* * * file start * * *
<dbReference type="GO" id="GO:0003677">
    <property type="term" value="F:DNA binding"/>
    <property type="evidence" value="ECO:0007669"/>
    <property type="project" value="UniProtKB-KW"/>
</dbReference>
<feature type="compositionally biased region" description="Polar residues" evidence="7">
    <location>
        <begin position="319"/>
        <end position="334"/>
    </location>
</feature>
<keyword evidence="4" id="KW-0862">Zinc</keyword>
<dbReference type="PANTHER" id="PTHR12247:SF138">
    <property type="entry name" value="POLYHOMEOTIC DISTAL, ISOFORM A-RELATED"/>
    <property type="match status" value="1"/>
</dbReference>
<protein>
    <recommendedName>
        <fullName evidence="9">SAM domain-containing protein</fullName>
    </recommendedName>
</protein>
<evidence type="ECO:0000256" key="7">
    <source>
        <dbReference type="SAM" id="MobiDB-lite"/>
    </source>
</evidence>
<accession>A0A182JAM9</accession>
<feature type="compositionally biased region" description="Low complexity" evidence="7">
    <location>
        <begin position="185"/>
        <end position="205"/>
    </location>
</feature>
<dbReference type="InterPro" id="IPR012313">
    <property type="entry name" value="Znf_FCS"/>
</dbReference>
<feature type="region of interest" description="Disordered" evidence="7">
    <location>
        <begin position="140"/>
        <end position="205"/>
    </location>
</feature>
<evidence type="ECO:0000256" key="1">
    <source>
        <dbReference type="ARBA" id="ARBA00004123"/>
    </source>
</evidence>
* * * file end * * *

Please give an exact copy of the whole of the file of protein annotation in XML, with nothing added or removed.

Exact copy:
<dbReference type="GO" id="GO:0003677">
    <property type="term" value="F:DNA binding"/>
    <property type="evidence" value="ECO:0007669"/>
    <property type="project" value="UniProtKB-KW"/>
</dbReference>
<feature type="compositionally biased region" description="Polar residues" evidence="7">
    <location>
        <begin position="319"/>
        <end position="334"/>
    </location>
</feature>
<keyword evidence="4" id="KW-0862">Zinc</keyword>
<dbReference type="PANTHER" id="PTHR12247:SF138">
    <property type="entry name" value="POLYHOMEOTIC DISTAL, ISOFORM A-RELATED"/>
    <property type="match status" value="1"/>
</dbReference>
<protein>
    <recommendedName>
        <fullName evidence="9">SAM domain-containing protein</fullName>
    </recommendedName>
</protein>
<evidence type="ECO:0000256" key="7">
    <source>
        <dbReference type="SAM" id="MobiDB-lite"/>
    </source>
</evidence>
<accession>A0A182JAM9</accession>
<feature type="compositionally biased region" description="Low complexity" evidence="7">
    <location>
        <begin position="185"/>
        <end position="205"/>
    </location>
</feature>
<dbReference type="InterPro" id="IPR012313">
    <property type="entry name" value="Znf_FCS"/>
</dbReference>
<feature type="region of interest" description="Disordered" evidence="7">
    <location>
        <begin position="140"/>
        <end position="205"/>
    </location>
</feature>
<evidence type="ECO:0000256" key="1">
    <source>
        <dbReference type="ARBA" id="ARBA00004123"/>
    </source>
</evidence>